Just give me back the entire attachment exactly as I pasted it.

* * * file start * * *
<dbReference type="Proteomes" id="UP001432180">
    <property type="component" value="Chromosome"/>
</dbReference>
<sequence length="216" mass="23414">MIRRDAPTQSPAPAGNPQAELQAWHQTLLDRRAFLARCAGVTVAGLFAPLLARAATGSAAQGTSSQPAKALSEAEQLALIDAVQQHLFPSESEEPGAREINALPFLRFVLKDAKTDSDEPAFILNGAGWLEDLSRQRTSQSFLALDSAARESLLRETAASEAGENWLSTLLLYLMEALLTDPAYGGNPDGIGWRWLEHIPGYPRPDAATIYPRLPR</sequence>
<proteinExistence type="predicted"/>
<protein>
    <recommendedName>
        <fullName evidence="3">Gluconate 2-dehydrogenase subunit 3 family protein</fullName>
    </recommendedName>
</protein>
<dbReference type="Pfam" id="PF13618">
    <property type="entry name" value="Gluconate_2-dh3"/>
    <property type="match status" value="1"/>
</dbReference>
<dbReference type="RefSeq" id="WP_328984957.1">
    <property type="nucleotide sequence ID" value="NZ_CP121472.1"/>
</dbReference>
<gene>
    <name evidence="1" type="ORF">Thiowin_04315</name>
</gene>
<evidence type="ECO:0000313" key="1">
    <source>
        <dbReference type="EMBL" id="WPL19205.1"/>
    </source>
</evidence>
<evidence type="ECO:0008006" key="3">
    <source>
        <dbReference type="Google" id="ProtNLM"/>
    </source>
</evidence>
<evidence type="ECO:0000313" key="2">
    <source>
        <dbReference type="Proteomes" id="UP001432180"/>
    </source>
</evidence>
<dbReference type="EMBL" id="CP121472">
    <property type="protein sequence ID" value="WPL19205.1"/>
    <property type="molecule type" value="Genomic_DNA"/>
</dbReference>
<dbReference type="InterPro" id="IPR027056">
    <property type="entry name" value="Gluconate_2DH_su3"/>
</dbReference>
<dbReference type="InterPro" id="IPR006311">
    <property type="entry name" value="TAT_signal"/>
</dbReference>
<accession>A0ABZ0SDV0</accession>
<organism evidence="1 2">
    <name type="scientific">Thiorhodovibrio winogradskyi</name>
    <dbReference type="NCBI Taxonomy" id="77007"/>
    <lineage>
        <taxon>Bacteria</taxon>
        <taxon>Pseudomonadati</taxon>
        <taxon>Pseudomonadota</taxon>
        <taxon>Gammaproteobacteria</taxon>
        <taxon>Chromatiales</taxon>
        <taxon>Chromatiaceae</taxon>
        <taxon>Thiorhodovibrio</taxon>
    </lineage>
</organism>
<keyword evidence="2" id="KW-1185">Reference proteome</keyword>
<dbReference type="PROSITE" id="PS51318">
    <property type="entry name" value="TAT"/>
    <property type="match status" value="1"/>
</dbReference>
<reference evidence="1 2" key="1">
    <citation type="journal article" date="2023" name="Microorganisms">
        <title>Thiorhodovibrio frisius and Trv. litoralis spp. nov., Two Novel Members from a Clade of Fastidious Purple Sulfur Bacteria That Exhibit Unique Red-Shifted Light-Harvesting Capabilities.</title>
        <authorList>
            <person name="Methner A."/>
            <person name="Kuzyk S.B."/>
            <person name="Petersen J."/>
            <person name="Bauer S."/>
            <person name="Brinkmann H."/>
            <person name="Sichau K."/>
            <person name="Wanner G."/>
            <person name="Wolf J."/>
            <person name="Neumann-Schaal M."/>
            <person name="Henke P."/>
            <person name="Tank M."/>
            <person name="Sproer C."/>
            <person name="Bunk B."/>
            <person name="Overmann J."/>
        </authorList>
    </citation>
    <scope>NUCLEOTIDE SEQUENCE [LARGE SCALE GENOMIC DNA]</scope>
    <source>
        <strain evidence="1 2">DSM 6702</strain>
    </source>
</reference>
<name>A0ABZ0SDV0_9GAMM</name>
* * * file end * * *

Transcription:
<dbReference type="Proteomes" id="UP001432180">
    <property type="component" value="Chromosome"/>
</dbReference>
<sequence length="216" mass="23414">MIRRDAPTQSPAPAGNPQAELQAWHQTLLDRRAFLARCAGVTVAGLFAPLLARAATGSAAQGTSSQPAKALSEAEQLALIDAVQQHLFPSESEEPGAREINALPFLRFVLKDAKTDSDEPAFILNGAGWLEDLSRQRTSQSFLALDSAARESLLRETAASEAGENWLSTLLLYLMEALLTDPAYGGNPDGIGWRWLEHIPGYPRPDAATIYPRLPR</sequence>
<proteinExistence type="predicted"/>
<protein>
    <recommendedName>
        <fullName evidence="3">Gluconate 2-dehydrogenase subunit 3 family protein</fullName>
    </recommendedName>
</protein>
<dbReference type="Pfam" id="PF13618">
    <property type="entry name" value="Gluconate_2-dh3"/>
    <property type="match status" value="1"/>
</dbReference>
<dbReference type="RefSeq" id="WP_328984957.1">
    <property type="nucleotide sequence ID" value="NZ_CP121472.1"/>
</dbReference>
<gene>
    <name evidence="1" type="ORF">Thiowin_04315</name>
</gene>
<evidence type="ECO:0000313" key="1">
    <source>
        <dbReference type="EMBL" id="WPL19205.1"/>
    </source>
</evidence>
<evidence type="ECO:0008006" key="3">
    <source>
        <dbReference type="Google" id="ProtNLM"/>
    </source>
</evidence>
<evidence type="ECO:0000313" key="2">
    <source>
        <dbReference type="Proteomes" id="UP001432180"/>
    </source>
</evidence>
<dbReference type="EMBL" id="CP121472">
    <property type="protein sequence ID" value="WPL19205.1"/>
    <property type="molecule type" value="Genomic_DNA"/>
</dbReference>
<dbReference type="InterPro" id="IPR027056">
    <property type="entry name" value="Gluconate_2DH_su3"/>
</dbReference>
<dbReference type="InterPro" id="IPR006311">
    <property type="entry name" value="TAT_signal"/>
</dbReference>
<accession>A0ABZ0SDV0</accession>
<organism evidence="1 2">
    <name type="scientific">Thiorhodovibrio winogradskyi</name>
    <dbReference type="NCBI Taxonomy" id="77007"/>
    <lineage>
        <taxon>Bacteria</taxon>
        <taxon>Pseudomonadati</taxon>
        <taxon>Pseudomonadota</taxon>
        <taxon>Gammaproteobacteria</taxon>
        <taxon>Chromatiales</taxon>
        <taxon>Chromatiaceae</taxon>
        <taxon>Thiorhodovibrio</taxon>
    </lineage>
</organism>
<keyword evidence="2" id="KW-1185">Reference proteome</keyword>
<dbReference type="PROSITE" id="PS51318">
    <property type="entry name" value="TAT"/>
    <property type="match status" value="1"/>
</dbReference>
<reference evidence="1 2" key="1">
    <citation type="journal article" date="2023" name="Microorganisms">
        <title>Thiorhodovibrio frisius and Trv. litoralis spp. nov., Two Novel Members from a Clade of Fastidious Purple Sulfur Bacteria That Exhibit Unique Red-Shifted Light-Harvesting Capabilities.</title>
        <authorList>
            <person name="Methner A."/>
            <person name="Kuzyk S.B."/>
            <person name="Petersen J."/>
            <person name="Bauer S."/>
            <person name="Brinkmann H."/>
            <person name="Sichau K."/>
            <person name="Wanner G."/>
            <person name="Wolf J."/>
            <person name="Neumann-Schaal M."/>
            <person name="Henke P."/>
            <person name="Tank M."/>
            <person name="Sproer C."/>
            <person name="Bunk B."/>
            <person name="Overmann J."/>
        </authorList>
    </citation>
    <scope>NUCLEOTIDE SEQUENCE [LARGE SCALE GENOMIC DNA]</scope>
    <source>
        <strain evidence="1 2">DSM 6702</strain>
    </source>
</reference>
<name>A0ABZ0SDV0_9GAMM</name>